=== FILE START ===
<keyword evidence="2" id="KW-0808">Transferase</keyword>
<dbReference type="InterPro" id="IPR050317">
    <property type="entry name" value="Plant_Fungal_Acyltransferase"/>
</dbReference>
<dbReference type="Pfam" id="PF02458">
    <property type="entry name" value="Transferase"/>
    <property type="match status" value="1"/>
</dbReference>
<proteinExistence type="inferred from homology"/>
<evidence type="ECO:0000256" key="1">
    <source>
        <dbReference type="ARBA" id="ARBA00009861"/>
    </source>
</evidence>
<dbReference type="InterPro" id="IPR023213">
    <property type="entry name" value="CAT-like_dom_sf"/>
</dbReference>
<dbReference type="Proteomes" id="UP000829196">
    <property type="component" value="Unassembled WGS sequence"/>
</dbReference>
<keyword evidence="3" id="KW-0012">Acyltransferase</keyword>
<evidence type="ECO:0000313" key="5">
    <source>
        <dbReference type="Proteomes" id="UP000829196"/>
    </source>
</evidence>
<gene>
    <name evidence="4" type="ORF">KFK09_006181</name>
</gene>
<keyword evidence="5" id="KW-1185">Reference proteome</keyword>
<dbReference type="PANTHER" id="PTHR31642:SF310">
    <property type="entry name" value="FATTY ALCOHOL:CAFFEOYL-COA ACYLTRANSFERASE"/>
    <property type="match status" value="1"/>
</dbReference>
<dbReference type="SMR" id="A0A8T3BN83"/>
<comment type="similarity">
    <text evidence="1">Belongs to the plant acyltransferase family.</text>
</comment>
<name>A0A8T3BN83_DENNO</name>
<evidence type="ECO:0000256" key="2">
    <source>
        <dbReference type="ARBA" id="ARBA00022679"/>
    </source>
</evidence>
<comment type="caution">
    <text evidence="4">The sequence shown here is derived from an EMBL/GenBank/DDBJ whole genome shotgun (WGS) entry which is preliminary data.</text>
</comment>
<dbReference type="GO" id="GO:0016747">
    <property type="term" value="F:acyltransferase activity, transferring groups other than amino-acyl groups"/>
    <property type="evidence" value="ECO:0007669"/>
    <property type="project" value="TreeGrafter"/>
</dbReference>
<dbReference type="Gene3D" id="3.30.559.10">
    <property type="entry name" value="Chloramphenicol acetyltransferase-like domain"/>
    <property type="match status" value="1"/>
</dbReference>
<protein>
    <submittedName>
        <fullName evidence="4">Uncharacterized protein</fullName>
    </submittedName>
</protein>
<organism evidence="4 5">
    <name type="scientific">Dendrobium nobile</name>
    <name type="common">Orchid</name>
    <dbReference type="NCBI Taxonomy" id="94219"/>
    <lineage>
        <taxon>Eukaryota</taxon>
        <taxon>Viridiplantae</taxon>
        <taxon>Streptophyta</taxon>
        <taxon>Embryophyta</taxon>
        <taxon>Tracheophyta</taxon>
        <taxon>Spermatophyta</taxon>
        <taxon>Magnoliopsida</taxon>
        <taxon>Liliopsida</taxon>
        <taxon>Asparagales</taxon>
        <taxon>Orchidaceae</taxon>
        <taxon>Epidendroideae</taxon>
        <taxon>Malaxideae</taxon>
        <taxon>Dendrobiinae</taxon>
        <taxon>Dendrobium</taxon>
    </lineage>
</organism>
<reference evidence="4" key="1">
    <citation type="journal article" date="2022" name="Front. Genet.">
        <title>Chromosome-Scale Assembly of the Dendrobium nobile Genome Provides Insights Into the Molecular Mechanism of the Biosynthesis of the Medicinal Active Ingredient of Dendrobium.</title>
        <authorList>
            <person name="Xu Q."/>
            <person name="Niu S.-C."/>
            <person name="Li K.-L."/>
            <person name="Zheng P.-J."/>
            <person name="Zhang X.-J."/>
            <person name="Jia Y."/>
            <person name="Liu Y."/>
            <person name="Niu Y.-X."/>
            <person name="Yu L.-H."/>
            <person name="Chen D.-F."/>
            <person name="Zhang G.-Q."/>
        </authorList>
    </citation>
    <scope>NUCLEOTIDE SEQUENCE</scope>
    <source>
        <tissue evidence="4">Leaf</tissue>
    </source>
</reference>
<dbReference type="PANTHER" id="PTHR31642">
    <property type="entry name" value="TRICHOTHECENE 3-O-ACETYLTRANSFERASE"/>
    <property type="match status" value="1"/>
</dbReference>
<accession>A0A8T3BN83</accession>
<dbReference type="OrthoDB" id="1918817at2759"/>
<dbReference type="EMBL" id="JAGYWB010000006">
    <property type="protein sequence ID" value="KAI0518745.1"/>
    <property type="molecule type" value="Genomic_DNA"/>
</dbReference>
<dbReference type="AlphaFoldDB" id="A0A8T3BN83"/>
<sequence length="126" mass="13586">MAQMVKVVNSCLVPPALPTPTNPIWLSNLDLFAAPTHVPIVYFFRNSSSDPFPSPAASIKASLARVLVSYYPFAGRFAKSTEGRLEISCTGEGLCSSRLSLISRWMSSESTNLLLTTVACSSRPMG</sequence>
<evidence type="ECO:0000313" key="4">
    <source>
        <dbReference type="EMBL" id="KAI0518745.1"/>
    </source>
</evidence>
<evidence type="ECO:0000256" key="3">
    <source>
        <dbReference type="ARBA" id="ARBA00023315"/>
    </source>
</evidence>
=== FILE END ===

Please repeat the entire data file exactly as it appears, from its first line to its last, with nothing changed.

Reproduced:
<keyword evidence="2" id="KW-0808">Transferase</keyword>
<dbReference type="InterPro" id="IPR050317">
    <property type="entry name" value="Plant_Fungal_Acyltransferase"/>
</dbReference>
<dbReference type="Pfam" id="PF02458">
    <property type="entry name" value="Transferase"/>
    <property type="match status" value="1"/>
</dbReference>
<proteinExistence type="inferred from homology"/>
<evidence type="ECO:0000256" key="1">
    <source>
        <dbReference type="ARBA" id="ARBA00009861"/>
    </source>
</evidence>
<dbReference type="InterPro" id="IPR023213">
    <property type="entry name" value="CAT-like_dom_sf"/>
</dbReference>
<dbReference type="Proteomes" id="UP000829196">
    <property type="component" value="Unassembled WGS sequence"/>
</dbReference>
<keyword evidence="3" id="KW-0012">Acyltransferase</keyword>
<evidence type="ECO:0000313" key="5">
    <source>
        <dbReference type="Proteomes" id="UP000829196"/>
    </source>
</evidence>
<gene>
    <name evidence="4" type="ORF">KFK09_006181</name>
</gene>
<keyword evidence="5" id="KW-1185">Reference proteome</keyword>
<dbReference type="PANTHER" id="PTHR31642:SF310">
    <property type="entry name" value="FATTY ALCOHOL:CAFFEOYL-COA ACYLTRANSFERASE"/>
    <property type="match status" value="1"/>
</dbReference>
<dbReference type="SMR" id="A0A8T3BN83"/>
<comment type="similarity">
    <text evidence="1">Belongs to the plant acyltransferase family.</text>
</comment>
<name>A0A8T3BN83_DENNO</name>
<evidence type="ECO:0000256" key="2">
    <source>
        <dbReference type="ARBA" id="ARBA00022679"/>
    </source>
</evidence>
<comment type="caution">
    <text evidence="4">The sequence shown here is derived from an EMBL/GenBank/DDBJ whole genome shotgun (WGS) entry which is preliminary data.</text>
</comment>
<dbReference type="GO" id="GO:0016747">
    <property type="term" value="F:acyltransferase activity, transferring groups other than amino-acyl groups"/>
    <property type="evidence" value="ECO:0007669"/>
    <property type="project" value="TreeGrafter"/>
</dbReference>
<dbReference type="Gene3D" id="3.30.559.10">
    <property type="entry name" value="Chloramphenicol acetyltransferase-like domain"/>
    <property type="match status" value="1"/>
</dbReference>
<protein>
    <submittedName>
        <fullName evidence="4">Uncharacterized protein</fullName>
    </submittedName>
</protein>
<organism evidence="4 5">
    <name type="scientific">Dendrobium nobile</name>
    <name type="common">Orchid</name>
    <dbReference type="NCBI Taxonomy" id="94219"/>
    <lineage>
        <taxon>Eukaryota</taxon>
        <taxon>Viridiplantae</taxon>
        <taxon>Streptophyta</taxon>
        <taxon>Embryophyta</taxon>
        <taxon>Tracheophyta</taxon>
        <taxon>Spermatophyta</taxon>
        <taxon>Magnoliopsida</taxon>
        <taxon>Liliopsida</taxon>
        <taxon>Asparagales</taxon>
        <taxon>Orchidaceae</taxon>
        <taxon>Epidendroideae</taxon>
        <taxon>Malaxideae</taxon>
        <taxon>Dendrobiinae</taxon>
        <taxon>Dendrobium</taxon>
    </lineage>
</organism>
<reference evidence="4" key="1">
    <citation type="journal article" date="2022" name="Front. Genet.">
        <title>Chromosome-Scale Assembly of the Dendrobium nobile Genome Provides Insights Into the Molecular Mechanism of the Biosynthesis of the Medicinal Active Ingredient of Dendrobium.</title>
        <authorList>
            <person name="Xu Q."/>
            <person name="Niu S.-C."/>
            <person name="Li K.-L."/>
            <person name="Zheng P.-J."/>
            <person name="Zhang X.-J."/>
            <person name="Jia Y."/>
            <person name="Liu Y."/>
            <person name="Niu Y.-X."/>
            <person name="Yu L.-H."/>
            <person name="Chen D.-F."/>
            <person name="Zhang G.-Q."/>
        </authorList>
    </citation>
    <scope>NUCLEOTIDE SEQUENCE</scope>
    <source>
        <tissue evidence="4">Leaf</tissue>
    </source>
</reference>
<dbReference type="PANTHER" id="PTHR31642">
    <property type="entry name" value="TRICHOTHECENE 3-O-ACETYLTRANSFERASE"/>
    <property type="match status" value="1"/>
</dbReference>
<accession>A0A8T3BN83</accession>
<dbReference type="OrthoDB" id="1918817at2759"/>
<dbReference type="EMBL" id="JAGYWB010000006">
    <property type="protein sequence ID" value="KAI0518745.1"/>
    <property type="molecule type" value="Genomic_DNA"/>
</dbReference>
<dbReference type="AlphaFoldDB" id="A0A8T3BN83"/>
<sequence length="126" mass="13586">MAQMVKVVNSCLVPPALPTPTNPIWLSNLDLFAAPTHVPIVYFFRNSSSDPFPSPAASIKASLARVLVSYYPFAGRFAKSTEGRLEISCTGEGLCSSRLSLISRWMSSESTNLLLTTVACSSRPMG</sequence>
<evidence type="ECO:0000313" key="4">
    <source>
        <dbReference type="EMBL" id="KAI0518745.1"/>
    </source>
</evidence>
<evidence type="ECO:0000256" key="3">
    <source>
        <dbReference type="ARBA" id="ARBA00023315"/>
    </source>
</evidence>